Peterborough is a cathedral city and unitary authority area in Cambridgeshire, England, with a population of 202,110 in 2017. Originally part of Northamptonshire, it became part of Cambridgeshire from 1974. The city is 76 miles north of London, on the River Nene which flows into the North Sea 30 miles to the north-east. The railway station is an important stop on the East Coast Main Line between London and Edinburgh.
The local topography is flat, and in some places the land lies below sea level, for example in parts of the Fens to the east of Peterborough. Human settlement in the area began before the Bronze Age, as can be seen at the Flag Fen archaeological site to the east of the current city centre, also with evidence of Roman occupation. The Anglo-Saxon period saw the establishment of a monastery, Medeshamstede, which later became Peterborough Cathedral.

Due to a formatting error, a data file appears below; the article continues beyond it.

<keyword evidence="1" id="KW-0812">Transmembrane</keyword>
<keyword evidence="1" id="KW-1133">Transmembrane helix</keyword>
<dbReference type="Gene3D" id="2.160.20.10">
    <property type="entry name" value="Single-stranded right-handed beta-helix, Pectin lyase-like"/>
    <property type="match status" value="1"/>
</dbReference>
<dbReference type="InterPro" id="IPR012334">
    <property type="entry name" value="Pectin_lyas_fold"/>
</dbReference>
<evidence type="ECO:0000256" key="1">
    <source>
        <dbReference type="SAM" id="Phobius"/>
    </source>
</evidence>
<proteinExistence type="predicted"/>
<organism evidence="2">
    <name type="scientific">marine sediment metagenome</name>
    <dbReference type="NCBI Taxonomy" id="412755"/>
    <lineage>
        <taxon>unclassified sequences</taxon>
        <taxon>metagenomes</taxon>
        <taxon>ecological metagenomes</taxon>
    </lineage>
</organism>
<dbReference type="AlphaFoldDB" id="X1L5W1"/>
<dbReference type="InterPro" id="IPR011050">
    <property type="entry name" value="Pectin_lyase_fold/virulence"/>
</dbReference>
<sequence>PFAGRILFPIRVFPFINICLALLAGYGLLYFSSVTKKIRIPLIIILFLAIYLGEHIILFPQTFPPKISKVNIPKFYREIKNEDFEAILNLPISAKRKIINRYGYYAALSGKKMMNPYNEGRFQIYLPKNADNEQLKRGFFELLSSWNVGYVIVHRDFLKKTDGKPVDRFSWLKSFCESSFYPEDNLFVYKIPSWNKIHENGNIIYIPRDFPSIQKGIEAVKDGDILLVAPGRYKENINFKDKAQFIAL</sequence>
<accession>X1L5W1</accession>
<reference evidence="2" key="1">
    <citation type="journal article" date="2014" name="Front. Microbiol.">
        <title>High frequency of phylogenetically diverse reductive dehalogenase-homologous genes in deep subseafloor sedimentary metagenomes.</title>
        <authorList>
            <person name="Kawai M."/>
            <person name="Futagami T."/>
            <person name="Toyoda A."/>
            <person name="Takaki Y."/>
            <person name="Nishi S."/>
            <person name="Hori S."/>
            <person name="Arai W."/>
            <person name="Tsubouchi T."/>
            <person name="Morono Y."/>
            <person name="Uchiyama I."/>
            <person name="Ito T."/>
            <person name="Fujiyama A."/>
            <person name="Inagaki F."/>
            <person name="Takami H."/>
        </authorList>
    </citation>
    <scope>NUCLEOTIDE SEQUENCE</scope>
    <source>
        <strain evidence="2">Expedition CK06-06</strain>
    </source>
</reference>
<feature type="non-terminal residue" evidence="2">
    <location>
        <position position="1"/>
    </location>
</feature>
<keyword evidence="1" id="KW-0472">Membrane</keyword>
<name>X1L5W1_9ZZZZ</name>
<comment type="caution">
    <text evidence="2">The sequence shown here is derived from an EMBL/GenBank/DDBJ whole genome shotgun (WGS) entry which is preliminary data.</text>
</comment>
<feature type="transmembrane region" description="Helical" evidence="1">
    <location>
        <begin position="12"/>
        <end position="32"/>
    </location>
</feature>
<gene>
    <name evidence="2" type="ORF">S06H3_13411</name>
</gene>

The population grew rapidly after the railways arrived in the 19th century, and Peterborough became an industrial centre, particularly known for its brick manufacture. After the Second World War, growth was limited until designation as a New Town in the 1960s.